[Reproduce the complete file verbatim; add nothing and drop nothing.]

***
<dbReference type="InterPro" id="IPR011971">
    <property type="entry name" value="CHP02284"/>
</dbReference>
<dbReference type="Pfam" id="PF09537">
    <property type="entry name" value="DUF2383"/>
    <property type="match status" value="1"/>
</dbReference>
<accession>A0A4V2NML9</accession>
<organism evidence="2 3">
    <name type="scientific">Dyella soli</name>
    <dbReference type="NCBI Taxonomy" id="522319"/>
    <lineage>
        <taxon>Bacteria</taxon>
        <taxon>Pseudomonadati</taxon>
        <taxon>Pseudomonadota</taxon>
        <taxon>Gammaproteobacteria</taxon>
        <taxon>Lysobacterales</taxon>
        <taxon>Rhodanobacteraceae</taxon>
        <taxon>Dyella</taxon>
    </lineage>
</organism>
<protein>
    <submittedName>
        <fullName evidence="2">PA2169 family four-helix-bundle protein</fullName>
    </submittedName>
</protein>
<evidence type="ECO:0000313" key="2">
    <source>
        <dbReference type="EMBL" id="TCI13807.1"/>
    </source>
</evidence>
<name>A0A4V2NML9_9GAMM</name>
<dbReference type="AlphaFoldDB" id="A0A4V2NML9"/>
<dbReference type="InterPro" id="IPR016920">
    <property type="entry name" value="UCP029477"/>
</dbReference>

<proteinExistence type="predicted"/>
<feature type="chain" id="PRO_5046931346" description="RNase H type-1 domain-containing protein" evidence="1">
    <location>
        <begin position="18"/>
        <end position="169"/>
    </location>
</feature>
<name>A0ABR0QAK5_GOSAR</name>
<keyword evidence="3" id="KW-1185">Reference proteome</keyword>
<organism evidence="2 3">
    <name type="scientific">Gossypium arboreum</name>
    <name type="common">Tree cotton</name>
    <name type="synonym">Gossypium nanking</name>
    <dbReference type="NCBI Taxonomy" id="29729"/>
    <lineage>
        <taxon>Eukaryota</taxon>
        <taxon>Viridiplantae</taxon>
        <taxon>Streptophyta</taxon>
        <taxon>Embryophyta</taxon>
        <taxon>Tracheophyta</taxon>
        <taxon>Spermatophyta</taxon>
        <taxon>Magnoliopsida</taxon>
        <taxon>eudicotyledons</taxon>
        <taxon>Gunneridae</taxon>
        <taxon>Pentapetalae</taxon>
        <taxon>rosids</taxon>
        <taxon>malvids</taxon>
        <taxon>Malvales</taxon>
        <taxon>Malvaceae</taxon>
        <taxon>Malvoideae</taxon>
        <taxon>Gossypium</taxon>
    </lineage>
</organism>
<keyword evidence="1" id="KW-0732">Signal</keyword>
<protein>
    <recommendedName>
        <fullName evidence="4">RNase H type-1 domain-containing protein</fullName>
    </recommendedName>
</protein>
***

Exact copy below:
<dbReference type="InterPro" id="IPR011971">
    <property type="entry name" value="CHP02284"/>
</dbReference>
<dbReference type="Pfam" id="PF09537">
    <property type="entry name" value="DUF2383"/>
    <property type="match status" value="1"/>
</dbReference>
<accession>A0A4V2NML9</accession>
<organism evidence="2 3">
    <name type="scientific">Dyella soli</name>
    <dbReference type="NCBI Taxonomy" id="522319"/>
    <lineage>
        <taxon>Bacteria</taxon>
        <taxon>Pseudomonadati</taxon>
        <taxon>Pseudomonadota</taxon>
        <taxon>Gammaproteobacteria</taxon>
        <taxon>Lysobacterales</taxon>
        <taxon>Rhodanobacteraceae</taxon>
        <taxon>Dyella</taxon>
    </lineage>
</organism>
<protein>
    <submittedName>
        <fullName evidence="2">PA2169 family four-helix-bundle protein</fullName>
    </submittedName>
</protein>
<evidence type="ECO:0000313" key="2">
    <source>
        <dbReference type="EMBL" id="TCI13807.1"/>
    </source>
</evidence>
<name>A0A4V2NML9_9GAMM</name>
<dbReference type="AlphaFoldDB" id="A0A4V2NML9"/>
<dbReference type="InterPro" id="IPR016920">
    <property type="entry name" value="UCP029477"/>
</dbReference>

<proteinExistence type="predicted"/>
<feature type="chain" id="PRO_5046931346" description="RNase H type-1 domain-containing protein" evidence="1">
    <location>
        <begin position="18"/>
        <end position="169"/>
    </location>
</feature>
<name>A0ABR0QAK5_GOSAR</name>
<keyword evidence="3" id="KW-1185">Reference proteome</keyword>
<organism evidence="2 3">
    <name type="scientific">Gossypium arboreum</name>
    <name type="common">Tree cotton</name>
    <name type="synonym">Gossypium nanking</name>
    <dbReference type="NCBI Taxonomy" id="29729"/>
    <lineage>
        <taxon>Eukaryota</taxon>
        <taxon>Viridiplantae</taxon>
        <taxon>Streptophyta</taxon>
        <taxon>Embryophyta</taxon>
        <taxon>Tracheophyta</taxon>
        <taxon>Spermatophyta</taxon>
        <taxon>Magnoliopsida</taxon>
        <taxon>eudicotyledons</taxon>
        <taxon>Gunneridae</taxon>
        <taxon>Pentapetalae</taxon>
        <taxon>rosids</taxon>
        <taxon>malvids</taxon>
        <taxon>Malvales</taxon>
        <taxon>Malvaceae</taxon>
        <taxon>Malvoideae</taxon>
        <taxon>Gossypium</taxon>
    </lineage>
</organism>
<keyword evidence="1" id="KW-0732">Signal</keyword>
<protein>
    <recommendedName>
        <fullName evidence="4">RNase H type-1 domain-containing protein</fullName>
    </recommendedName>
</protein>